42 Percent Of Households In Austin Are Struggling To Pay Their Bills, Report Says
A new report says a third of households in Travis County struggle to make ends meet; in Austin, that number was higher, at 42 percent.
Travis County's cost of living was significantly higher than the statewide average, according to the analysis by United Way. The snapshot found it costs nearly $66,000 to raise a family of four in Travis County, compared to the statewide average of $53,000 a year.
The study's author, Stephanie Hoopes, says the study found an overall disparity in costs of living and wages across the state – despite low unemployment numbers in Texas.
"In all these places, we're finding a mismatch between that basic cost of living and what wages in that area pay," she said.
Hoopes says it's the first time the study has been rolled out in Texas, and that it has given insight to 18 other states into the number of people under the federal poverty limit (FPL) – but also highlight the number of workers with low wages and little to no savings.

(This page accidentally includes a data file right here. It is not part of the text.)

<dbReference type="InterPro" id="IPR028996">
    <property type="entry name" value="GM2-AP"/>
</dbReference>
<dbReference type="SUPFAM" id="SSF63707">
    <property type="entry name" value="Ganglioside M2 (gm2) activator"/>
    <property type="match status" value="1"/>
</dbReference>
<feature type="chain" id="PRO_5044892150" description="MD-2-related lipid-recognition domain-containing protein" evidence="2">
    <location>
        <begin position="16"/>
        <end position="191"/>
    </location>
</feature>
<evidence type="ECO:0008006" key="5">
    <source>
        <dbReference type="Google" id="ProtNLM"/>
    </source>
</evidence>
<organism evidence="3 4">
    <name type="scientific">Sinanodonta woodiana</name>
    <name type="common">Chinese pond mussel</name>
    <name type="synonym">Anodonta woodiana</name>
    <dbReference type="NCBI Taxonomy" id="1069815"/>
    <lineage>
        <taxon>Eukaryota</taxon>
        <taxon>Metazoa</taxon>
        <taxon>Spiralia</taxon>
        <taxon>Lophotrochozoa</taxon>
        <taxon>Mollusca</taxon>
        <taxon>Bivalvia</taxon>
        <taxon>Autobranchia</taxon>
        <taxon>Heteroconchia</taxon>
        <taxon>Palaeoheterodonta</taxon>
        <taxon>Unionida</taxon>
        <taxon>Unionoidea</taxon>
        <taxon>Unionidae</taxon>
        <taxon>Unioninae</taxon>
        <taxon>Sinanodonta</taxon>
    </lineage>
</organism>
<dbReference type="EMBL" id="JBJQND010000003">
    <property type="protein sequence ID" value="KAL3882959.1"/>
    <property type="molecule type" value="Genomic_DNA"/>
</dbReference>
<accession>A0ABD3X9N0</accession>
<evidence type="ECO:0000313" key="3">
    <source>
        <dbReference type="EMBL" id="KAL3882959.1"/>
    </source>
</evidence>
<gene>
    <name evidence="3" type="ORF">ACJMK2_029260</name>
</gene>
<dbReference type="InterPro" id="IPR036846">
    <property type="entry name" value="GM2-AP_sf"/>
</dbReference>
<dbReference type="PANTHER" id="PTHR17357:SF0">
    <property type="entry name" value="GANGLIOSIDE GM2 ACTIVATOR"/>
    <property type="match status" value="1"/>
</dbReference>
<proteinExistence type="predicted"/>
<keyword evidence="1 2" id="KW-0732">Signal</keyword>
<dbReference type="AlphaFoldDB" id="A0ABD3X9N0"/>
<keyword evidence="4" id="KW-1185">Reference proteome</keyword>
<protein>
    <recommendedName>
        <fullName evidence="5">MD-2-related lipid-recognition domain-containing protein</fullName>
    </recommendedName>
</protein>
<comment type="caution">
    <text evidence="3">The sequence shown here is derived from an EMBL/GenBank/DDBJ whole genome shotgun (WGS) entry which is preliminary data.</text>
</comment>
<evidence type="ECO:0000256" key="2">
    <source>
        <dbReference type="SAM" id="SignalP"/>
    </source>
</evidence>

Stephanie O'Banion, president and CEO of United Way Central Texas, says she hopes the study can increase and inform affordability-minded policy in the region.
"[These people are] basically one kind of emergency away from falling into some sort of financial crisis that would cause them to not really be able to regain their sustainability and potentially just fall into poverty," she said.
In Travis County, the minimum income to meet basic needs for a family of four needs to be nearly three times the FPL, according to 2016 data. Single adults, the analysis found, need to earn nearly double the FPL to survive.
In Austin, 42 percent of households were classified as struggling by the analysis, nearly 140,000 households.
David C. Smith, president of the United Way for Greater Austin, says the report highlights the burden of high costs of living for families, specifically. Over 40 percent of the children in Austin are living in low-income households, he said.
"We don't see that every day necessarily, but they're certainly right here in our communities," Smith said. "These are people who are working hard and working full-time. They're just still barely getting by and struggling."
You can read the study here.